Case 4 -
Sickle Cell Anemia
University of Virginia
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The patient, a 42-year-old African-American male, underwent
a cholecystectomy for cholelithiasis. During the surgical procedure, a liver biopsy was performed.
[Figure 4-1 (H&E, 200X), Figures 4-2, 4-3, 4-4 (H&E, 400X), Figure 4-5 (Trichrome, 200X), Figure
4-6 (Prussian blue, 200X).
Case 4 - Figure 1 - Sections of the liver biopsy show the characteristic sickled hepatocytes within congested and dilated sinusoids. (H&E, 200X and 400X, respectively)
Case 4 - Figure 2 - Sections of the liver biopsy show the characteristic sickled hepatocytes within congested and dilated sinusoids. (H&E, 200X and 400X, respectively)
Case 4 - Figure 3 - Erythrophagocytosis by Kupffer cells is identified. (H&E, 400X)
Sickle cell anemia
Sections of the liver biopsy show the
characteristic sickled erythrocytes within congested and dilated sinusoids. Kupffer cell hyperplasia and
focal extramedullary hematopoesis are identified. A trichrome stain demonstrates perivenular fibrosis.
Markedly increased (4+) iron stores are identified on the Prussian blue stain, with the iron present in
both hepatocytes and Kupffer cells and distributed throughout all zones of the hepatic lobules.
Hemoglobin, which transports oxygen from the lungs to the tissues and carbon dioxide from
the tissues back to the lungs, is composed of a tetramer of globin chains. The normal adult form of
hemoglobin consists of a pair of a chains (141 amino acids long) and a pair of b chains (146 amino acids
long). Accordingly, the major normal adult hemoglobin (HbA) has the structure
a2b2. The conformation of the globin chains changes reversibly depending on the
state of oxygenation.
Hemoglobinopathies are disorders that affect the structure, function, or production of hemoglobin, and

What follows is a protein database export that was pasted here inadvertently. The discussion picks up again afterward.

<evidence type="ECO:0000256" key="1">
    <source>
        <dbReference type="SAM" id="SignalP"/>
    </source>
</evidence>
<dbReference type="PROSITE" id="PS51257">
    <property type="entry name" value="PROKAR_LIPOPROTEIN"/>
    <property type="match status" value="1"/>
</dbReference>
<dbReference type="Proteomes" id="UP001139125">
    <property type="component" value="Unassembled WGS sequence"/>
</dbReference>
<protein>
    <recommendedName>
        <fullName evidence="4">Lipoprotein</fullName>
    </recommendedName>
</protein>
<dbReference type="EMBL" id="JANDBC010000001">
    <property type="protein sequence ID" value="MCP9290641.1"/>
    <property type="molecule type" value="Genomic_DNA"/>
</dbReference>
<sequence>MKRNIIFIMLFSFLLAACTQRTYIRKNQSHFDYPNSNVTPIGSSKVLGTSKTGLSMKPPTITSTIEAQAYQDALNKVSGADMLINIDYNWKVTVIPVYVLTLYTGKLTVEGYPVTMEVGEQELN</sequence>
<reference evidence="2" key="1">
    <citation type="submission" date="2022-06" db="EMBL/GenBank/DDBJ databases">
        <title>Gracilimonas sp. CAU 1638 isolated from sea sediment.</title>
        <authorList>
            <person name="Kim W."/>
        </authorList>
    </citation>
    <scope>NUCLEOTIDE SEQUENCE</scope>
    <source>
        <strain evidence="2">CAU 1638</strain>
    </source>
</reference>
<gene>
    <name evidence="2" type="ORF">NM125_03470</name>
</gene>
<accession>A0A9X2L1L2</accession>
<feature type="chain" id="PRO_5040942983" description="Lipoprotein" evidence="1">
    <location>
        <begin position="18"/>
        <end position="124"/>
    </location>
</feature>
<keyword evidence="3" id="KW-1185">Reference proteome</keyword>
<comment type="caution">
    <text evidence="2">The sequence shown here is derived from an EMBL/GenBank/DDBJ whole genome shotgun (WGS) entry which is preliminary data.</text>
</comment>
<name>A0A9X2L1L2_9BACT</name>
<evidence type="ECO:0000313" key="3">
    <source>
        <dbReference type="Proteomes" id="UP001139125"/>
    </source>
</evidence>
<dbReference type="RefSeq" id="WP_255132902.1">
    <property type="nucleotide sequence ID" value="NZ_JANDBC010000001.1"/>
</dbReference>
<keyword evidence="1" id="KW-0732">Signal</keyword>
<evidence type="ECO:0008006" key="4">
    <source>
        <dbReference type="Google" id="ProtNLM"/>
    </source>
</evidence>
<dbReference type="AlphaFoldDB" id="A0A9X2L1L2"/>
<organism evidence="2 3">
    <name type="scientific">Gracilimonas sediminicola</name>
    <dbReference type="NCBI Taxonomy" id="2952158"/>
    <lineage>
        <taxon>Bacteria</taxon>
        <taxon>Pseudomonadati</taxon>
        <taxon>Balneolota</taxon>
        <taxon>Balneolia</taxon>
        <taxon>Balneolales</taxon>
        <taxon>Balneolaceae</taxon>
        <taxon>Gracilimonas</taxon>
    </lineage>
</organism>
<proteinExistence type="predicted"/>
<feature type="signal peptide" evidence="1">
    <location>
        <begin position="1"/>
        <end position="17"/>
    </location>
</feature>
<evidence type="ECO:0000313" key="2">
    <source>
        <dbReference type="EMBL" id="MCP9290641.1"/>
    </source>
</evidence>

there are five major classes of hemoglobinopathies: structural hemoglobinopathies; thalassemias;
thalassemic hemoglobin variants; hereditary persistence of fetal hemoglobin; and acquired
hemoglobinopathies . Sickle cell diseases, which are a type of structural hemoglobinopathy, are
disorders in which the erythrocytes undergo sickling when they are deoxygenated and thereby produce
prominent clinical manifestations . These diseases are caused by a mutation that changes the amino
acid sequence of a globin chain, and this in turn, alters the physiologic properties of the variant
hemoglobins. In the case of sickle cell hemoglobin (HbS), a mutation in the b-globin gene changes the
sixth amino acid from glutamic acid to valine (a2 b26 Glu
ŪVal). Sickle cell anemia, the prototype sickle cell disease, is the homozygous state for the
sickle cell gene (HbSS). This discussion will focus on the sickle cell anemia.
Hemoglobin S occurs with greatest prevalence in tropical Africa, where the heterozygote
frequency ranges between 20%-40% of the population depending on the specific geographic area. It is also
relatively common in the United States; HbS occurs in heterozygous form in approximately 8% of
African-Americans and in homozygous form in 1 in 400 of this population.
Due to the alteration in primary structure, molecules of HbS have a strong tendency to
polymerize reversibly into microtubules when deoxygenated . These aggregates of microtubules stiffen
the cytoplasmic membrane and increase the cytoplasmic viscosity of the affected erythrocytes, resulting
in the characteristic sickle shape. Importantly, because of these changes, the sickled cells loose the
pliability needed to transverse capillaries. In addition, repetitive cycles of sickling and unsickling